Courtesy of F&R

F&R is truly cultivating a Texas product. Once the mash is distilled, it goes into charred oak barrels for a minimum of 2 years. (Bourbon must be aged for 2 years by law). The oak barrels are what give the bourbon its color and flavor. The product that comes off the still is essentially moonshine, a clear corn whiskey. As temperatures fluctuate throughout the year, the whiskey interacts with the oak barrels, taking on some of its flavor notes. When hot, the oak barrel’s pores open up and the whiskey permeates into the oak. When cold, the oak barrel’s pores shrink and force the whiskey back into the barrel. This interaction is the key to making great bourbon. Without that interaction, the bourbon would not get the color and flavor from the oak. F&R barreled their first bourbon in March 2012. A long four and a half years later, they bottled that first batch.

I was honored to be one of the first people to sneak a taste of the bourbon. The first smell provides a soft hint of the oak barrel, and the first sip provided a hint of vanilla and a short, smooth finish. (The sweetness is what we’ve come to expect from F&R products, so we’re good with it.) As someone who enjoys bourbon, I was hooked from the first sip. It didn’t have a sting that I get from some other brands.

Courtesy of F&R

Now that we’ve gotten the fun out of the way, I’ll clear a little something up that may be lurking in the back of your mind … yes, it can be called “bourbon”. Some think that a spirit has to be made in Kentucky to be called “bourbon”, but not so. “The Federal Standards of Identity for Distilled Spirits (27 C.F.R. 5) state that bourbon made for U.S. consumption must be: produced in the United States, made from a grain mixture that is at least 51% corn, aged in new, charred oak containers, distilled to no more than 160 proof, entered into the barrel for aging at no more than 125 proof, [and] bottled at 80+ proof.” (Thanks Wikipedia!) So there.

For those of you lucky enough to get a bottle of this first release, congratulations (I’m jealous). For everyone else, wait a few months and then you’ll get your turn … it’s truly worth the wait.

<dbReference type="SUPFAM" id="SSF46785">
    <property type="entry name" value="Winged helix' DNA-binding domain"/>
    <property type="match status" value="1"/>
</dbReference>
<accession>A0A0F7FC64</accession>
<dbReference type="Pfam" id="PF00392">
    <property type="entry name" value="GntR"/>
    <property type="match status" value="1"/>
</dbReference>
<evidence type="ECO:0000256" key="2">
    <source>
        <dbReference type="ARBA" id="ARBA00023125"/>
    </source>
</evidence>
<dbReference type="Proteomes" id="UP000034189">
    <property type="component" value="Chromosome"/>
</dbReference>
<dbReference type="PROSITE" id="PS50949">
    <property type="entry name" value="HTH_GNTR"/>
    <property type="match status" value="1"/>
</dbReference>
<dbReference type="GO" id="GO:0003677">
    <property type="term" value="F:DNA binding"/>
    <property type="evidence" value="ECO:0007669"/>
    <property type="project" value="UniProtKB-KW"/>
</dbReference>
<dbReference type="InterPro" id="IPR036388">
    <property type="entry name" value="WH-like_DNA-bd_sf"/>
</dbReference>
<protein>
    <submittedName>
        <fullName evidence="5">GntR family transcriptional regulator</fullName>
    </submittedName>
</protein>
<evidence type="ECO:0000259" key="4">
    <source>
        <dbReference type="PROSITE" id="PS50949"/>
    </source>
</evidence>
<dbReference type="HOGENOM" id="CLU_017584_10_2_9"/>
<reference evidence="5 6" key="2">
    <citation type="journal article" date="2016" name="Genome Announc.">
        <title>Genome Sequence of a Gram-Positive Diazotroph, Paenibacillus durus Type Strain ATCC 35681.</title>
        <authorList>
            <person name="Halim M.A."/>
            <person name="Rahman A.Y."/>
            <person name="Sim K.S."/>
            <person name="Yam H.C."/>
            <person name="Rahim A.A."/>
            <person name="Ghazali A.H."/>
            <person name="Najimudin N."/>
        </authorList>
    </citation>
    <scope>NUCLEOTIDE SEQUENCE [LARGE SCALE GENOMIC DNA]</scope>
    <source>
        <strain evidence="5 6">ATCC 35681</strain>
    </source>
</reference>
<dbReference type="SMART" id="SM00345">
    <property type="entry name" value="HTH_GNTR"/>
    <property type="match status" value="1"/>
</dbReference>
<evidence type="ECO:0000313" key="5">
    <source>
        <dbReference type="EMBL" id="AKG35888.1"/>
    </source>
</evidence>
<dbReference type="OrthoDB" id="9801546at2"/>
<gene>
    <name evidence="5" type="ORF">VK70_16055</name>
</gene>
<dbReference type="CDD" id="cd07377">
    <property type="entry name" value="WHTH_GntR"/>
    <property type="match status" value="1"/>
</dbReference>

Firestone and Robertson Distillery – Bourbon
frdistilling.com
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901 W. Vickery Boulevard (Fort Worth)

Nose: oak, honey
Flavor: vanilla, honey
Finish: smooth, short
Aged: 4+ years
Proof: 82 (41% ABV)

They offer distillery tours on select Saturdays.

 

RECIPE: Apple Pie Bourbon

I got a wild hair about a month ago and decided that this year’s holiday gift would be homemade infusions.  I decided to make jalapeño vodka, lavender gin, and (wait for it) apple pie bourbon.

The bourbon was very easy to make.  I began with Jack Daniels, a middle-of-the-road liquor without any wild flavors in it.  I began with a recipe for small batch infusions and ended with the proportions below.

APPLE PIE BOURBON
1.75L bourbon
3-4 Golden Delicious apples, cut into 1-inch cubes
5 sticks of cinnamon (roughly 3-inch sticks)
roughly 1 tsp nutmeg
1 cup simple syrup

Place apples, cinnamon, and nutmeg in an airtight container.  Pour bourbon over ingredients, ensuring the ingredients are covered by the bourbon.  Seal the container and let sit at room temperature for three days.  Shake or stir periodically to agitate the ingredients.

After three days, take a sip to test your infusion (it’ll be a bit bitter).  Add more ingredients if necessary, and seal for another day.  Test one more time after four days (total).  Some infusions may take up to five days.

When you’ve achieved the desired flavor, strain the solid ingredients out of the bourbon using a colander.   To remove the small sediment, strain the mixture using a cheesecloth.  Add the simple syrup and stir for at least thirty seconds.

Bottle your mixture in an airtight container.  I ordered swing-top bottles from specialtybottle.com and painted them using chalkboard paint.  For gifts, I added a tag with recipes to use the bourbon.  Your apple pie bourbon can be stored for up to two months in the refrigerator.